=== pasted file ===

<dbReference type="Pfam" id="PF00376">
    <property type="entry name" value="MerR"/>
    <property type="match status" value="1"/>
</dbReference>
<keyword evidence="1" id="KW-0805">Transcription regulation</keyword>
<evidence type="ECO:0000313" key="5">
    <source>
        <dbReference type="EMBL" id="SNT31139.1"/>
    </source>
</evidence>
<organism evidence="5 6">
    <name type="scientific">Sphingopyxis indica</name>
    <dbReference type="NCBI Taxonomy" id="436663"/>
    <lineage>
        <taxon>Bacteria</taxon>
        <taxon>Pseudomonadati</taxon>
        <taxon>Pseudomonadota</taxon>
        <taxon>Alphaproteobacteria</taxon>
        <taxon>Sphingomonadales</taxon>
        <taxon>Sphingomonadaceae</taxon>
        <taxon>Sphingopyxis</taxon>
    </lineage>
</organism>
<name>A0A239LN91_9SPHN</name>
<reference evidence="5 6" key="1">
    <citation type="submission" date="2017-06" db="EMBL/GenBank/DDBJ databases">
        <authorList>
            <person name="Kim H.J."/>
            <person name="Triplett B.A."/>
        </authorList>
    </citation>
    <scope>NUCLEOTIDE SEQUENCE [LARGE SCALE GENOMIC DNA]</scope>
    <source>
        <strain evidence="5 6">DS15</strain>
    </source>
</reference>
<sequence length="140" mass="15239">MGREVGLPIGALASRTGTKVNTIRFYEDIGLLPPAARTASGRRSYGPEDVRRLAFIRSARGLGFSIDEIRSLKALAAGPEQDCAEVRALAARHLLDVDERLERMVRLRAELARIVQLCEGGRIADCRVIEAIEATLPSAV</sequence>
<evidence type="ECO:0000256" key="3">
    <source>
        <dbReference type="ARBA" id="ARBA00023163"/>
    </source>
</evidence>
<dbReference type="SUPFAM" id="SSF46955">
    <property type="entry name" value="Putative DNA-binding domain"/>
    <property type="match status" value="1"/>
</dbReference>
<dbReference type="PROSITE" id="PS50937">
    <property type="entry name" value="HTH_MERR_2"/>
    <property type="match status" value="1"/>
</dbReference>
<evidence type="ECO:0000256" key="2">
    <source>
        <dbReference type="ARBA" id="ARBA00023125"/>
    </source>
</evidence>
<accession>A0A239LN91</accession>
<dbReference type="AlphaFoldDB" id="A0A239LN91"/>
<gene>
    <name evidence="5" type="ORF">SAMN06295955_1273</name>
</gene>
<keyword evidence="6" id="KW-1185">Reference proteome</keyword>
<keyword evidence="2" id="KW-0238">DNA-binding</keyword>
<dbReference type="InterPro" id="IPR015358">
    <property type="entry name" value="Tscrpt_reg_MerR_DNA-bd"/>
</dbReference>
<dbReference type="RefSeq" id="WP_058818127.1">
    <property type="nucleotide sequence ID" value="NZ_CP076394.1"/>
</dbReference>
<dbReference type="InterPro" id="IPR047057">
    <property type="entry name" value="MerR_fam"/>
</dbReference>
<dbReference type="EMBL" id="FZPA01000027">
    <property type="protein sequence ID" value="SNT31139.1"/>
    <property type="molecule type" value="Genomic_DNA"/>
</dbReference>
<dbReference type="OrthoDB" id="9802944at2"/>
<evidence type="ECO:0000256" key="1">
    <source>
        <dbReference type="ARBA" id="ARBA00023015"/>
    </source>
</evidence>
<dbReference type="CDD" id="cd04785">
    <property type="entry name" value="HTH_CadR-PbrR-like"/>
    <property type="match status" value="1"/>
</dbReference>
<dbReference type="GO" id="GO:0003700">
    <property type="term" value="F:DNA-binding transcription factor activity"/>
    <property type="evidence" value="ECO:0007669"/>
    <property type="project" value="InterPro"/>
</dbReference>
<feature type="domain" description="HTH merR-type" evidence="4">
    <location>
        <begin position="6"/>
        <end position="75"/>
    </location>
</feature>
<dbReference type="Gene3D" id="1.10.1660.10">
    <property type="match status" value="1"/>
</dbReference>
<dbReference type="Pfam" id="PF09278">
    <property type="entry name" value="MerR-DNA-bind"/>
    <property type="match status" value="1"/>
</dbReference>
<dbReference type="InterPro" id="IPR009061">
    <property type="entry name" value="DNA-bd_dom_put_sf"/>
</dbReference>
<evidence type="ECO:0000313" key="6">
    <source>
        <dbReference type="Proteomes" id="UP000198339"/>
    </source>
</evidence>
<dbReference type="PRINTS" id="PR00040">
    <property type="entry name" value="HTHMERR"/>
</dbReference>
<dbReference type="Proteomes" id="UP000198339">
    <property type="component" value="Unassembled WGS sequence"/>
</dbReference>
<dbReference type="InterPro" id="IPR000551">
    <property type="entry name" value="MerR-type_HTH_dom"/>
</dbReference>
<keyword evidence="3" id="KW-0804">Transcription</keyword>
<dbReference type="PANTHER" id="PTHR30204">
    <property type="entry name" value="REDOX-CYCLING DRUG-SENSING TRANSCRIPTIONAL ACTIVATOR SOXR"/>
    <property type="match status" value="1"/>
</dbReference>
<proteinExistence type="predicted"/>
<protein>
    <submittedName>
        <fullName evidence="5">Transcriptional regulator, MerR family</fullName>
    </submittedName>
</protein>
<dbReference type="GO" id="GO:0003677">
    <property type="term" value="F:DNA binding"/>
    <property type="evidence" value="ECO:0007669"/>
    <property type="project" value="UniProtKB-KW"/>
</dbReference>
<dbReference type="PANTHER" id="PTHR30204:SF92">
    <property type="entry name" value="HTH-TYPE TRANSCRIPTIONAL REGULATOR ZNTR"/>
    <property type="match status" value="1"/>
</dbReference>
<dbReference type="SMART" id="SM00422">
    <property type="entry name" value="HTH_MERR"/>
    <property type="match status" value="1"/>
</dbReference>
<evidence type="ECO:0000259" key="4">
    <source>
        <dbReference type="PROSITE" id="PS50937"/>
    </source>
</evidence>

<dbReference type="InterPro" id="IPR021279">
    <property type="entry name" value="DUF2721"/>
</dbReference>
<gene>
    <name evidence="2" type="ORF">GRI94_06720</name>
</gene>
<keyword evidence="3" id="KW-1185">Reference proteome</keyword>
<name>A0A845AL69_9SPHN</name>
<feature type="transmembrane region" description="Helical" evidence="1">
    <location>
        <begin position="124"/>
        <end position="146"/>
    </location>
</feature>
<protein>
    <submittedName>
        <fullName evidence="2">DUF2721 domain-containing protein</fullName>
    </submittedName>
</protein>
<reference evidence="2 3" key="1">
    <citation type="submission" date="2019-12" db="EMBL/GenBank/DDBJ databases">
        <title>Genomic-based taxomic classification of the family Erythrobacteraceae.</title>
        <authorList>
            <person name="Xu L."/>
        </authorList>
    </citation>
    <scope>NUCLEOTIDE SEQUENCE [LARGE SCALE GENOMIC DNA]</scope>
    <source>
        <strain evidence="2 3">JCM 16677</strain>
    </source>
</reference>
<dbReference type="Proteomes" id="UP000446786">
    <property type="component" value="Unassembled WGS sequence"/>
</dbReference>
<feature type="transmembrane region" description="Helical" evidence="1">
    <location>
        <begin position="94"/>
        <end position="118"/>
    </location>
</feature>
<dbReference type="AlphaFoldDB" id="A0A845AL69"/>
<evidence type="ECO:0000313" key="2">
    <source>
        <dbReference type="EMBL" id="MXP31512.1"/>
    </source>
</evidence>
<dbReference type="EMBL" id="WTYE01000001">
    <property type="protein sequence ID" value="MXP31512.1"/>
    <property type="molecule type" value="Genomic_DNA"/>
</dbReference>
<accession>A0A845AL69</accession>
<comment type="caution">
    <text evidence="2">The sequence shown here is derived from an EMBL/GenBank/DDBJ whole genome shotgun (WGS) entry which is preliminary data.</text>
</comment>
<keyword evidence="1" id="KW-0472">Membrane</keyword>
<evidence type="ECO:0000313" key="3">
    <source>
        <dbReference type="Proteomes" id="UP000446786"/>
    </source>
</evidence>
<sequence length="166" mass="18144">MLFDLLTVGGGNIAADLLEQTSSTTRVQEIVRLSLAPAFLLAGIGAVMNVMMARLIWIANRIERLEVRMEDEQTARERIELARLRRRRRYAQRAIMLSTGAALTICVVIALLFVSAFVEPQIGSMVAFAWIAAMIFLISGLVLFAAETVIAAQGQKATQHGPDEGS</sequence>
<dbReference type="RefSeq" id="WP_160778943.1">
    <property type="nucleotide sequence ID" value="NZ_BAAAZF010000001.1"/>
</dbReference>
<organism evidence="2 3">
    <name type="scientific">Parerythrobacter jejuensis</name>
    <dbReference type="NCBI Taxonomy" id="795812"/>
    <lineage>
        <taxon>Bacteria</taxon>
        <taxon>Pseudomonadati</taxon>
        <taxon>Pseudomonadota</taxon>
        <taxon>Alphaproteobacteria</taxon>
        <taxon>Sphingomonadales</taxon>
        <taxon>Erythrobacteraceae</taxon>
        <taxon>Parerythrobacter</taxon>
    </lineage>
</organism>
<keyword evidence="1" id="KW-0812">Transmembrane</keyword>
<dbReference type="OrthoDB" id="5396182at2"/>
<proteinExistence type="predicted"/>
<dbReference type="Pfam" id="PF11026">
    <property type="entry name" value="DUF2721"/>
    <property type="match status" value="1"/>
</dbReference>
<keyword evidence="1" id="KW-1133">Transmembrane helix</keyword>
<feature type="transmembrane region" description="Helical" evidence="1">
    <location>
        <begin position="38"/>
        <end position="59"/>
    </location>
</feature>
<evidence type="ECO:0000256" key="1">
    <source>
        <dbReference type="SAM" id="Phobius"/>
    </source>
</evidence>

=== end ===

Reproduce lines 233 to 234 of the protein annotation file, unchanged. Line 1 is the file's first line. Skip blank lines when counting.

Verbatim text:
</dbReference>
<keyword evidence="1" id="KW-1133">Transmembrane helix</keyword>